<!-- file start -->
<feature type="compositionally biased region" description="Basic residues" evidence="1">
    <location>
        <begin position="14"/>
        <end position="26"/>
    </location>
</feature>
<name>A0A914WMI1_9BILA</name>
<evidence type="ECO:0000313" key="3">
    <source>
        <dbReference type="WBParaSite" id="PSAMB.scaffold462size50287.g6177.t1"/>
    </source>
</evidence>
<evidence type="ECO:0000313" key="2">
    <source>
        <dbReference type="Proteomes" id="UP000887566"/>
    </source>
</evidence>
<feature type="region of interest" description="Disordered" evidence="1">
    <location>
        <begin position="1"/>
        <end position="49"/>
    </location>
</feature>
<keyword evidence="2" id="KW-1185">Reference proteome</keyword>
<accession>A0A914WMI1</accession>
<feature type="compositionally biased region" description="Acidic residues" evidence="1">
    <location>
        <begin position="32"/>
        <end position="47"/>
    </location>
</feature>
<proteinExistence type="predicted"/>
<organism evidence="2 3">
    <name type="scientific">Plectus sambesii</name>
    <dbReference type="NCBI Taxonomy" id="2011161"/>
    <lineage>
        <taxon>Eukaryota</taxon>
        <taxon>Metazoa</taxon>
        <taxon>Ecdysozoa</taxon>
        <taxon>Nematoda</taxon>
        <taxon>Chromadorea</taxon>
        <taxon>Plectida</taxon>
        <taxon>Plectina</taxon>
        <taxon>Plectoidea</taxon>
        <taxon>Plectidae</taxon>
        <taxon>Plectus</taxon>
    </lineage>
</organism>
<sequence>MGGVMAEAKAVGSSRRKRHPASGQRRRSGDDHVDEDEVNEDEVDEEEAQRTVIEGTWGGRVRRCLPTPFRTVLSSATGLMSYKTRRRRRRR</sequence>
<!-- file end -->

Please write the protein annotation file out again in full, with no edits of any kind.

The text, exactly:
<feature type="compositionally biased region" description="Basic residues" evidence="1">
    <location>
        <begin position="14"/>
        <end position="26"/>
    </location>
</feature>
<name>A0A914WMI1_9BILA</name>
<evidence type="ECO:0000313" key="3">
    <source>
        <dbReference type="WBParaSite" id="PSAMB.scaffold462size50287.g6177.t1"/>
    </source>
</evidence>
<evidence type="ECO:0000313" key="2">
    <source>
        <dbReference type="Proteomes" id="UP000887566"/>
    </source>
</evidence>
<feature type="region of interest" description="Disordered" evidence="1">
    <location>
        <begin position="1"/>
        <end position="49"/>
    </location>
</feature>
<keyword evidence="2" id="KW-1185">Reference proteome</keyword>
<accession>A0A914WMI1</accession>
<feature type="compositionally biased region" description="Acidic residues" evidence="1">
    <location>
        <begin position="32"/>
        <end position="47"/>
    </location>
</feature>
<proteinExistence type="predicted"/>
<organism evidence="2 3">
    <name type="scientific">Plectus sambesii</name>
    <dbReference type="NCBI Taxonomy" id="2011161"/>
    <lineage>
        <taxon>Eukaryota</taxon>
        <taxon>Metazoa</taxon>
        <taxon>Ecdysozoa</taxon>
        <taxon>Nematoda</taxon>
        <taxon>Chromadorea</taxon>
        <taxon>Plectida</taxon>
        <taxon>Plectina</taxon>
        <taxon>Plectoidea</taxon>
        <taxon>Plectidae</taxon>
        <taxon>Plectus</taxon>
    </lineage>
</organism>
<sequence>MGGVMAEAKAVGSSRRKRHPASGQRRRSGDDHVDEDEVNEDEVDEEEAQRTVIEGTWGGRVRRCLPTPFRTVLSSATGLMSYKTRRRRRRR</sequence>